Canada’s second-biggest burger chain has launched a new publicity campaign based on a new policy of sourcing beef only from cattle raised without steroids or hormones.
Vancouver-based A+W Canada announced its “Better Beef” campaign Monday, in which it declares all burgers sold at its 790 restaurants across Canada “are now made with beef that has been raised without any added steroids or hormones and contains no added preservatives or additives.”
Billing the company as the first burger chain in Canada to adopt such a policy, Paul Hollands, CEO of A+W Food Services of Canada, said in a release Monday that the company has “sourced the beef from select ranches that are at the leading edge of sustainable practices.”
A+W on Monday cited studies it commissioned with research firm QRI International, to gauge consumer response to the “Better Beef” concept.
“The response has been overwhelmingly positive, with 89 per cent of burger eaters reporting they are impressed and interested that A+W is serving beef raised without added hormones or steroids,” QRI’s Andrew Spicer said in A+W’s release. “They see better beef as more natural and they feel good about how the beef has been raised.”
The income fund which operates the A+W Canadian chain had said in its second-quarter report in June it planned a strategic initiative to “enhance A+W’s reputation as having a clearly superior burger,” coupled with an “extensive re-imaging program to modernize and enhance the appeal of existing restaurants.”
The fund booked net income of $3.03 million for 2012 on $7.75 million in royalty income, based on $258.43 million in sales by the restaurants in its royalty pool.
On its Better Beef website, the company profiles three ranches — one each in Canada, the U.S. and Australia — including the Kotelko family’s Spring Creek Ranch, an Angus-based cattle and beef company at Vegreville, Alta.
The chain said its chosen suppliers all offer “rigorous verification systems to track the cattle, their feed and their care to ensure the beef meets A+W’s strict specifications.”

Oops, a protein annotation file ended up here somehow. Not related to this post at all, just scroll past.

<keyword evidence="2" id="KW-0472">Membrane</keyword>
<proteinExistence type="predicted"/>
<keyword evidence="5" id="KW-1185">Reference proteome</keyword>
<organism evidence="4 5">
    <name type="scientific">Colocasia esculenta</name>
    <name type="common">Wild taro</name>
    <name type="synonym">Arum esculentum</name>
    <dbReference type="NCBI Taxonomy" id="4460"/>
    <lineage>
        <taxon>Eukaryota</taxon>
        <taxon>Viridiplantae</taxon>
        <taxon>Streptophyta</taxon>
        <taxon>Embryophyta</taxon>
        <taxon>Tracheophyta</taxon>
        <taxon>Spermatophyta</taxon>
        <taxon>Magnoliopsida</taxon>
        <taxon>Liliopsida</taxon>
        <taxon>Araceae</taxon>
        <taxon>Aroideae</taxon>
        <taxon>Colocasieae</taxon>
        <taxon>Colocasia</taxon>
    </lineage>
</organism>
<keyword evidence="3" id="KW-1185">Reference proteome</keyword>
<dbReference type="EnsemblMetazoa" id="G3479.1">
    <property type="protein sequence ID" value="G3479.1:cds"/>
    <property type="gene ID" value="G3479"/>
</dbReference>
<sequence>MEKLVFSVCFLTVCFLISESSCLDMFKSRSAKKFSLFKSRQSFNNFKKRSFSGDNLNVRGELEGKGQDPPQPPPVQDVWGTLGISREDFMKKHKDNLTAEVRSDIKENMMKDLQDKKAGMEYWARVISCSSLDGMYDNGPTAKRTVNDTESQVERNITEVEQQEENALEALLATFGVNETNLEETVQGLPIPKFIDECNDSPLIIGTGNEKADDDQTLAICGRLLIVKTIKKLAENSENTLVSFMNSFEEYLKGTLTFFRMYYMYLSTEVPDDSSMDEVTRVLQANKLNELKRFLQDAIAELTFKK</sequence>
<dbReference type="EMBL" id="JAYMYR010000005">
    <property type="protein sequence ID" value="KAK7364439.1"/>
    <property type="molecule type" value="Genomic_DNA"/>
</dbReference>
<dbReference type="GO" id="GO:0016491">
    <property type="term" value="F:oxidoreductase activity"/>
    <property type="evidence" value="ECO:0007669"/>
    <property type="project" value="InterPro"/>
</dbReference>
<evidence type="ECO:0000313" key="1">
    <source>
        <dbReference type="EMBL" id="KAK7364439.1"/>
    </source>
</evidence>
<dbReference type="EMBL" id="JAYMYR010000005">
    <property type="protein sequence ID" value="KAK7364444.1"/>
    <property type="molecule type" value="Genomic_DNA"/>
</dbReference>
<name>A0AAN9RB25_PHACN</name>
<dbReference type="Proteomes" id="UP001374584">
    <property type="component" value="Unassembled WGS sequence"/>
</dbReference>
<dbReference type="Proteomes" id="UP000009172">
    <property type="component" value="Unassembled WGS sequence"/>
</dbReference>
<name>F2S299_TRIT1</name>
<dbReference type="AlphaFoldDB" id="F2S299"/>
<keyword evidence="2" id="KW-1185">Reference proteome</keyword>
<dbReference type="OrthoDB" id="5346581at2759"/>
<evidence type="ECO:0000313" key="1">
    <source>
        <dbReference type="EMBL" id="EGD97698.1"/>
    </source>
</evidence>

“All of our cattle are custom-raised without added hormones or steroids. They spend most of their days on the prairie and grass,” Spring Creek’s Kirstin Kotelko said in the company’s release. “We do everything with integrity, we’re proud to do what we do and we hope Canadians enjoy the results.”
The company also bills its beef as free of antibiotics and based on “quality Angus genetics.” Other customers for Spring Creek beef have included Calgary Co-op, Sobeys and, for its in-store Open Nature beef brand, Safeway.
A+W, on its site, cited the Kotelkos’ provincial and national awards for “progressive innovation in environmental stewardship,” such as the company’s Growing Power biorefinery, processing grain for feed and ethanol and cattle manure and other wastes for electricity.
Its awards include the 2001 Feedlot Environmental Stewardship Award from the Canadian Cattlemen’s Association for its Highland Feeders operation; the 2005 Growing Alberta Leadership Award for Environmental Stewardship; and the environmental stewardship award in 1997 from the Alberta Cattle Commission, now Alberta Beef Producers.
Spring Creek also includes a network of Angus-based ranchers with similar policies on hormones and antibiotics and requires its partner ranchers’ cattle to be age-verified with the Canadian Cattle Identifcation Agency.
A+W’s featured U.S. supplier for the campaign is Montana-based Meyer Natural Foods, billed as “the only major beef company in North America to receive the ‘Certified Humane’ designation from the Humane Farm Animal Care program.”
The Australian supplier, Teys Australia, is noted for its Grasslands cattle, “free to roam and graze with access to fresh water and natural grass.” — AGCanada.com Network